Dealmaking in the wealth management industry is red hot; deals in the registered investment advisory space have already surpassed 2020 volumes, and the year is not over yet. Further, valuations are at all-time highs, with some—as a multiple of cash flows—reaching the high teens for firms with $10 billion or more in assets, according to David DeVoe, founder and CEO of DeVoe & Company, speaking at the annual MarketCounsel Summit in Miami this week.
But many deals fail, said Brian Hamburger, founder, president and CEO of MarketCounsel.
“We’ve had more deals in the last 24 months fail in the 11th hour due to a lack of funding,” Hamburger said.
Many buyers struggle to compete for RIAs with such high valuations, and can’t deliver on their promises laid out in term sheets, once capital partners do the due diligence and run the numbers.
“There clearly are a very small number of firms that are setting the benchmark for valuation; everyone else has to now compete,” Hamburger said. “The other dynamic is that we’ve seen deals that have ‘succeeded,’ they’ve closed, but now here we are two, three, four or five years later, and the principals are saying ‘What did I get myself into?’”
Paul Lally, a principal at Wipfli, cited a Deloitte study that found 70% of all transactions across industries fail to reach their strategic intent within a five-year time frame.
“What no one tracks in this industry for the most part is how well these deals did five years later,” Lally said.
That’s why it’s so important to have good legal representation, said John Furey, managing partner of Advisor Growth Strategies. Furey had a recent RIA client, a $1 billion firm, that received an $82 million valuation from a buyer, and he had to laugh when the client asked how they could get out of it if things didn’t work out.
“Do you really believe someone’s going to give you $82 million with no strings attached?” he said. “That is why the lawyering of it—what happens if things go wrong—is critical. You can’t take someone’s money and just walk.”
Another trend happening is that there are a lot more deals where the buyer takes a minority stake in the firm, but Hamburger said he was concerned about those.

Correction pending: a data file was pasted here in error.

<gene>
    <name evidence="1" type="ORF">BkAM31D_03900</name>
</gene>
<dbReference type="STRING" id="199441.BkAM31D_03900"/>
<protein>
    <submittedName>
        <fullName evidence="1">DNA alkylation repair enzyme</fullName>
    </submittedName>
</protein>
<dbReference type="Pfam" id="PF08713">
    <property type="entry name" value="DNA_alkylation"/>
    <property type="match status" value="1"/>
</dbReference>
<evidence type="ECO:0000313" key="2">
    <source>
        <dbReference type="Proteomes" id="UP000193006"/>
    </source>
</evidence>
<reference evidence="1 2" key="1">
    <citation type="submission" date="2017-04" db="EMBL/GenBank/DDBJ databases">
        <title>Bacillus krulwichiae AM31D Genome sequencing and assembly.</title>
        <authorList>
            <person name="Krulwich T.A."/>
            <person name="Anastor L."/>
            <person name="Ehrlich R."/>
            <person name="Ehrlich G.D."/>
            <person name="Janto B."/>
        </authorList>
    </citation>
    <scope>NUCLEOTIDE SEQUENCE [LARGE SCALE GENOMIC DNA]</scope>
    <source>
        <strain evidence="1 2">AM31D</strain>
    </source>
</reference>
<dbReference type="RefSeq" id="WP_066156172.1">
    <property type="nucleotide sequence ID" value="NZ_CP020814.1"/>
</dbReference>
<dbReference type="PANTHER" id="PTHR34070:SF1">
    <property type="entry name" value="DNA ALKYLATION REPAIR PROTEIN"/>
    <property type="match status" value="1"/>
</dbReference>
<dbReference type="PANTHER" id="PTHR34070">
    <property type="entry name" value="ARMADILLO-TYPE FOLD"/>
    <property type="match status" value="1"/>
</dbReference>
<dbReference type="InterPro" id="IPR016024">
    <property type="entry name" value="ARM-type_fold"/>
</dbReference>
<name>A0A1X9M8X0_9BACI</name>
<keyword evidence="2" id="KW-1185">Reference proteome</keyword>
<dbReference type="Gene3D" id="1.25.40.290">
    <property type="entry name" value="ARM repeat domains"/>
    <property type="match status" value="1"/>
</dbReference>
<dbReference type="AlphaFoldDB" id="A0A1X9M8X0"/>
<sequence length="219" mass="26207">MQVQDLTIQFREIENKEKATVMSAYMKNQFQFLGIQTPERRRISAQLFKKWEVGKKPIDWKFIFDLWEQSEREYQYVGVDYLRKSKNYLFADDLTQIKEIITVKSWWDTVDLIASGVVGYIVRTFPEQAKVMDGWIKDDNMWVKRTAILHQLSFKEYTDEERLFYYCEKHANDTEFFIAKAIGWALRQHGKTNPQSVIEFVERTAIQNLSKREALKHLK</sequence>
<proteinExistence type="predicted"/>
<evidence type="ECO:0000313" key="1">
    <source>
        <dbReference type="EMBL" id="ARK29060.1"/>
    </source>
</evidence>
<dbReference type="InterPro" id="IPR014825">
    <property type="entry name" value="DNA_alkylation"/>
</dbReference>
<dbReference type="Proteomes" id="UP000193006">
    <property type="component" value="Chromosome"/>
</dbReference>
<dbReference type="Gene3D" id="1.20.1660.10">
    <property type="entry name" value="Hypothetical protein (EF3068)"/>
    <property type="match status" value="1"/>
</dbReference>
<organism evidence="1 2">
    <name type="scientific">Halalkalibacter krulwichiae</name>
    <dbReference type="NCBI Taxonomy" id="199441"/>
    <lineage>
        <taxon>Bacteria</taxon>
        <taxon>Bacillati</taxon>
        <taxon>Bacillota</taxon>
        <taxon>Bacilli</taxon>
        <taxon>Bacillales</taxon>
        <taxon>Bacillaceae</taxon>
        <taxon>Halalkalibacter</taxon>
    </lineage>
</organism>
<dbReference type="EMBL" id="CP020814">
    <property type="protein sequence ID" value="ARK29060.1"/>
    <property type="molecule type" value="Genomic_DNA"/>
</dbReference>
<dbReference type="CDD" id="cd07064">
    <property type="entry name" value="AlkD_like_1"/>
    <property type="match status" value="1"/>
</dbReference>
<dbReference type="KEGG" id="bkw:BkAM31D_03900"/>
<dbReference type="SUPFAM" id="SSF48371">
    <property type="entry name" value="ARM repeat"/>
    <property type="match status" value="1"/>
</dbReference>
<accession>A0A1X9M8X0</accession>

“When we get presented with minority deals, where the terms of the deals are outsized from the stake that’s being acquired, that’s where I have problems with minority deals, and advisors aren’t spending time looking at it,” he said.
Hamburger recently pulled out some negative covenants that minority investors have requested from investors, and there’s a long list of restrictions that these investors put in place.
For instance, when investing 25% or less in the firm, these investors insisted on approving any hiring over $100,000. Some said they can’t change managing members or delete or expel a bad actor without approval. Some insist on using certain service providers, or said the firm can’t change service providers without approval.
“And some of those service providers were affiliated with the minority investor, increasing their margins on that investment,” Hamburger said.
Some of these agreements said firms can’t amend corporate documents, change tax status, acquire new businesses or make new investments, borrow money or make loans, take on a new lease or make a large capital expenditure, make litigation decisions, hire and fire staff and go out of business without the consent of the investor, he said.
“There are terms that folks give away routinely that negatively impact the subsequent valuation,” Hamburger said.
That could cause big problems if that firm wants to sell the rest of it down the line to another buyer.
“A potential buyer is going to say, ‘Well do you have unfettered ability to agree to a deal that we present to you?’ and they say, ‘No, we have to run it by this other firm first,’ and they’ll say, ‘We don’t even want to bid on it,’ much of the time,” he said. “I don’t have a problem with minority deals. I have a problem when the minority deals have an outsized impact on the ability to run the firm.”